Coburn focused much of the report on social science research. But the report also questions several robotics projects, including a robot that can fold laundry. The report mocks the research, noting that it takes the robot 25 minutes to fold a single towel.
In fact, the $1.5 million NSF grant went not to teach robots how to do slow-motion laundry, but to learn how to make robots that can interact with complex objects, said lead researcher Pieter Abbeel of UC Berkeley. The towel-folding, which came six months into a four-year project, was an ideal challenge, Abbeel said, because folding a soft, deformable towel is very different from the pick-up-this-bolt, screw-in-this-screw tasks that current robots can perform.
"Towel-folding is just a first, small step toward a new generation of robotic devices that could, for example, significantly increase the independence of elderly and sick people, protect our soldiers in combat, improve the delivery of government services and a host of other applications that would revolutionize our day-to-day lives," Abbeel wrote in an email to LiveScience.
Overseeing basic science
"It's legitimate to ask what kind of scientific research is important and what isn't," said John Hibbing, a professor of political science whose research on the genetics of political leanings appeared in Coburn's report. However, Hibbing expressed doubt that Coburn's nonscientific review process could meet that goal.
"I sympathize with the desire to identify things that are silly and not useful," Hibbing told LiveScience. "But I'm not sure he's identified a really practical strategy to distinguish between the two."
Coburn's office did not respond to a request for comment.
Hibbing, like the other researchers LiveScience contacted for this article, said no one from Coburn's office contacted him to inquire about his work. The report's description makes it unclear what Coburn and his staff found objectionable about his research, he said.
"It's simply an effort to understand why people feel the way they do, and especially why people feel so intensely sometimes," Hibbing said, adding that he and his colleagues have been called to meetings with officials from the Department of Justice and the White House's National Security Council to discuss how intense religious and political views can lead to violence and terrorism. [The History of Human Aggression]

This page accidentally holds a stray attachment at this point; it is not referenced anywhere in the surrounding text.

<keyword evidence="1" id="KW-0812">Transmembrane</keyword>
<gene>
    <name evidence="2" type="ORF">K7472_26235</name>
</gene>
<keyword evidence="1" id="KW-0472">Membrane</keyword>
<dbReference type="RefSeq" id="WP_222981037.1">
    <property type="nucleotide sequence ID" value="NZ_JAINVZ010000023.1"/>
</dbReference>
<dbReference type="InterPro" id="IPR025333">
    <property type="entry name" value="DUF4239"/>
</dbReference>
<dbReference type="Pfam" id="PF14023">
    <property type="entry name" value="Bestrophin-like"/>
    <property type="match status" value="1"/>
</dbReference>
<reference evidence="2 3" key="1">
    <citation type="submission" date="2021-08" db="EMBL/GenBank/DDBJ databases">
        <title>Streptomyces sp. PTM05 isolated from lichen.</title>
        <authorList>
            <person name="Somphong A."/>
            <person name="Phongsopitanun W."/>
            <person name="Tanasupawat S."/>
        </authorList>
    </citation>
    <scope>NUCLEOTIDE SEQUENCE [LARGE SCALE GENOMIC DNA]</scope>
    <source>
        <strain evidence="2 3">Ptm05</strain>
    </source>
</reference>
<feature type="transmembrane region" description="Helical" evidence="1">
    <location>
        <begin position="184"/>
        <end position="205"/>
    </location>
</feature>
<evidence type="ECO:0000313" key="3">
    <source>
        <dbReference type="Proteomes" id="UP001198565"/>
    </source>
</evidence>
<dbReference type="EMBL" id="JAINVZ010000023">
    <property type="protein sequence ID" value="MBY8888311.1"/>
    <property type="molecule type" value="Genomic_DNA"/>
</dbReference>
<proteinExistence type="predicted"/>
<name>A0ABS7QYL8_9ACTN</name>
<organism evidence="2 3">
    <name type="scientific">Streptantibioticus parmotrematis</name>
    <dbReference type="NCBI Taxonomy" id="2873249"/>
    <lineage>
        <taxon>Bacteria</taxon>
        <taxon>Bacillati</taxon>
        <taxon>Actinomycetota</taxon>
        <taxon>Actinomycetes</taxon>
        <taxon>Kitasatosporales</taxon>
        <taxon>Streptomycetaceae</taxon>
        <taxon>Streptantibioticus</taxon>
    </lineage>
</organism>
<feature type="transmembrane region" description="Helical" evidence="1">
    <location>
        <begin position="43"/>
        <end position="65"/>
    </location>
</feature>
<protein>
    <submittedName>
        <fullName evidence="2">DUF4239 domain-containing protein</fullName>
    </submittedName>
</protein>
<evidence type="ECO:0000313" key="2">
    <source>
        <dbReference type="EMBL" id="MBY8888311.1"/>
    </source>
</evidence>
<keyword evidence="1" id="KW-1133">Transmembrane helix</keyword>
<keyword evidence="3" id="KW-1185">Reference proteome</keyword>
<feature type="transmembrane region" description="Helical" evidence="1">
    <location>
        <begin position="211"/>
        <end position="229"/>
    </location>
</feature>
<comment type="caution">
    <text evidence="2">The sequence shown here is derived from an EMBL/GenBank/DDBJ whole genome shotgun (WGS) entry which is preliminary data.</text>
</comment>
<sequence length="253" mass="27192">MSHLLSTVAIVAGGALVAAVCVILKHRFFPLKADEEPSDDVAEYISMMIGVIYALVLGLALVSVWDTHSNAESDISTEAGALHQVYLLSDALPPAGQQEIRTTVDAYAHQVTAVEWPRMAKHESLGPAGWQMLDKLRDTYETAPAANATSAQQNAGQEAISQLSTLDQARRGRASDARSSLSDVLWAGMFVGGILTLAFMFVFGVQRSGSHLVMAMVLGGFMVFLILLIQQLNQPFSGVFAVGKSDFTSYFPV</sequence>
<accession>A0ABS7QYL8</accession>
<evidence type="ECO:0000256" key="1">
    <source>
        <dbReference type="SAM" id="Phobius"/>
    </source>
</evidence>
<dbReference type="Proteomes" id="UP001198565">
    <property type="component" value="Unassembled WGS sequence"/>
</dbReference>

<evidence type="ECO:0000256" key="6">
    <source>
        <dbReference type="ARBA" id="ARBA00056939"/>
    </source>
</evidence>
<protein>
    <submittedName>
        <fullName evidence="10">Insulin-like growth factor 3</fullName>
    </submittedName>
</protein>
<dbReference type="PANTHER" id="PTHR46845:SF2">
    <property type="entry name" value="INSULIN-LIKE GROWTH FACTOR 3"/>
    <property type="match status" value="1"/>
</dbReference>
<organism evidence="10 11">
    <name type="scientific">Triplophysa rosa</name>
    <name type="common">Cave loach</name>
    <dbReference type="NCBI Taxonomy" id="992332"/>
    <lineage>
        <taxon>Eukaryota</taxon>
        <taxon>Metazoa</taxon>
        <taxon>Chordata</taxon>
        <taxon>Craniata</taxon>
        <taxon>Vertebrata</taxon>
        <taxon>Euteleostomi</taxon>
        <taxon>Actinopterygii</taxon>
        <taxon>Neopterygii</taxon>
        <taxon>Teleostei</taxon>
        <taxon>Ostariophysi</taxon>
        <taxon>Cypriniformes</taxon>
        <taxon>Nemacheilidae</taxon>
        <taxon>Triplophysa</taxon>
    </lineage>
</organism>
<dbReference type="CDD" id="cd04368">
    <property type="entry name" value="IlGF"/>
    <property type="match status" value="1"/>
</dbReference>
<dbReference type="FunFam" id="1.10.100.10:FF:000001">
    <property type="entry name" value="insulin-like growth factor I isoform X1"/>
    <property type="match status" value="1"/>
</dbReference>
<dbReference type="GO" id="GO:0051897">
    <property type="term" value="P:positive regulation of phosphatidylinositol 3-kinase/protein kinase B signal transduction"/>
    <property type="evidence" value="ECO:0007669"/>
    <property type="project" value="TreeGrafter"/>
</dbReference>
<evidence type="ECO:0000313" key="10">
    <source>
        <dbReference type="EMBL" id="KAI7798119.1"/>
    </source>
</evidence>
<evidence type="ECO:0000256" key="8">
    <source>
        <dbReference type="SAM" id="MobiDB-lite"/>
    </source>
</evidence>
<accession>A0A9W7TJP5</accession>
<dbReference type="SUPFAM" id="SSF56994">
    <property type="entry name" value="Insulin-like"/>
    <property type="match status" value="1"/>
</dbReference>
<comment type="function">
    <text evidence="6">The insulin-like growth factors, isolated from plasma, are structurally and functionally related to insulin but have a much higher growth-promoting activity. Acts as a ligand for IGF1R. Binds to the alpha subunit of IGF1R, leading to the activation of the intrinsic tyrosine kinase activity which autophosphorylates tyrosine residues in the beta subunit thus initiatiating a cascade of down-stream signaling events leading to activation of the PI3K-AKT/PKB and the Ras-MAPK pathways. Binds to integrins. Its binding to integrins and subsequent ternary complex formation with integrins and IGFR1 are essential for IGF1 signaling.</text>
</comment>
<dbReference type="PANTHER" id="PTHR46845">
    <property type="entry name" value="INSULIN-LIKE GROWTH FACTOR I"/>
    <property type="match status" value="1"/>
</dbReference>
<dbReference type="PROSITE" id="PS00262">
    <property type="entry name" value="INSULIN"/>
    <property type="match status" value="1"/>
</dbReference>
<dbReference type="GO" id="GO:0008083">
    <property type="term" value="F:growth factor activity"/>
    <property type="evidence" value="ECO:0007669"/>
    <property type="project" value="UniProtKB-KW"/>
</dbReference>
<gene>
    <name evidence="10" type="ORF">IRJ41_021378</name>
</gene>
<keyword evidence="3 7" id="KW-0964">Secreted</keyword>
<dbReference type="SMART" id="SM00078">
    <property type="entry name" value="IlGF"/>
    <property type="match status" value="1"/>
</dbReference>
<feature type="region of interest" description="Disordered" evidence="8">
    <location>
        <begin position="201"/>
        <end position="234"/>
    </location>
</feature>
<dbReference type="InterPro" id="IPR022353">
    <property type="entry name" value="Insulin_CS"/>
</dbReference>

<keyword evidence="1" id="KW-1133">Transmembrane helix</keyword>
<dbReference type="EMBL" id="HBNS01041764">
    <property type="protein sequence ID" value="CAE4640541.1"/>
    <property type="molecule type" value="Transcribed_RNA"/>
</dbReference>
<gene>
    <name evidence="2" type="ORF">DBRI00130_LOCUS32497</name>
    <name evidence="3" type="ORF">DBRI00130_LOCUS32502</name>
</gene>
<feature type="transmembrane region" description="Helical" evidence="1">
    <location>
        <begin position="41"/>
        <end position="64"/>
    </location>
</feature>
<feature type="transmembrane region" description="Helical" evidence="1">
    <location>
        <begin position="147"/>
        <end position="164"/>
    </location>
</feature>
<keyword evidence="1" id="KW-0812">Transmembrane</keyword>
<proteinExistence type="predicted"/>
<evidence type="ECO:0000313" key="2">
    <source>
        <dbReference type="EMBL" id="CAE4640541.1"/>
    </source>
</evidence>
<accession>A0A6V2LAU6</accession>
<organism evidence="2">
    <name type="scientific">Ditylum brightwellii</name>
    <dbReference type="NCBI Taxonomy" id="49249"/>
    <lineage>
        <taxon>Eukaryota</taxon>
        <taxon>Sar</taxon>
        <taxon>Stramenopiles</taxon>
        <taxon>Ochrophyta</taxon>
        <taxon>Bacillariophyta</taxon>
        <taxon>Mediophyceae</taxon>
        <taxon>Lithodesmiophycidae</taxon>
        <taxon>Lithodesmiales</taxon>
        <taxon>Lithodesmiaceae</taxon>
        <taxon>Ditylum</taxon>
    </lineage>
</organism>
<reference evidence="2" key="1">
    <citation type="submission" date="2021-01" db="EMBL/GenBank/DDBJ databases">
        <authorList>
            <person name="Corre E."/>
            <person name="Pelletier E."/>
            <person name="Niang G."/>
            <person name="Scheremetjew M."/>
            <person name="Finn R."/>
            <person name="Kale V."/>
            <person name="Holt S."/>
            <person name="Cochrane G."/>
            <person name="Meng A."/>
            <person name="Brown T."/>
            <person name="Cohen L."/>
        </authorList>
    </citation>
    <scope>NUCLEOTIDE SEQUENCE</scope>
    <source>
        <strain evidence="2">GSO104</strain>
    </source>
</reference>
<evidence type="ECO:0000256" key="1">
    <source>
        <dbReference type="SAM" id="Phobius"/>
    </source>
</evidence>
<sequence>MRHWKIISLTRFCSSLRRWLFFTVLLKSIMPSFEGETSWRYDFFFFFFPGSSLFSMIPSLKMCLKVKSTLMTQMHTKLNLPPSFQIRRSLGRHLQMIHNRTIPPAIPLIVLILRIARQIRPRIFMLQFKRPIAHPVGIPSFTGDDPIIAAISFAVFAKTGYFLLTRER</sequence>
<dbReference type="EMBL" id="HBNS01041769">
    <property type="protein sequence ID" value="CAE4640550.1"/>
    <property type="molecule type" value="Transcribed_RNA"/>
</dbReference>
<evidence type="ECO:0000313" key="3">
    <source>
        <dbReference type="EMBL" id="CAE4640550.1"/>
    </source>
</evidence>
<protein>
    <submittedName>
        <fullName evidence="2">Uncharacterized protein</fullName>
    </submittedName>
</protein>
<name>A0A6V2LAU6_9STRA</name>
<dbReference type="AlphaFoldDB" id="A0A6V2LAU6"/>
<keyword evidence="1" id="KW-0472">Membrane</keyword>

Hibbing said it was a "dangerous" idea to base research funding decisions on a cursory review of findings, given that it can be difficult to tell from the early stages of research which avenues will be important.
Abbeel, whose towel-folding robot caught Coburn's attention, agreed.
"The people who have dedicated their lives to these subjects understand what the critics do not: We have taken a very significant step forward," Abbeel said. "This is why assessment of research, particularly that funded by the taxpayer, must consider the entire project and not just one small element that might have tickled the public's imagination."
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Stephanie Pappas is a contributing writer for Live Science, covering topics ranging from geoscience to archaeology to the human brain and behavior. She was previously a senior writer for Live Science but is now a freelancer based in Denver, Colorado, and regularly contributes to Scientific American and The Monitor, the monthly magazine of the American Psychological Association. Stephanie received a bachelor's degree in psychology from the University of South Carolina and a graduate certificate in science communication from the University of California, Santa Cruz.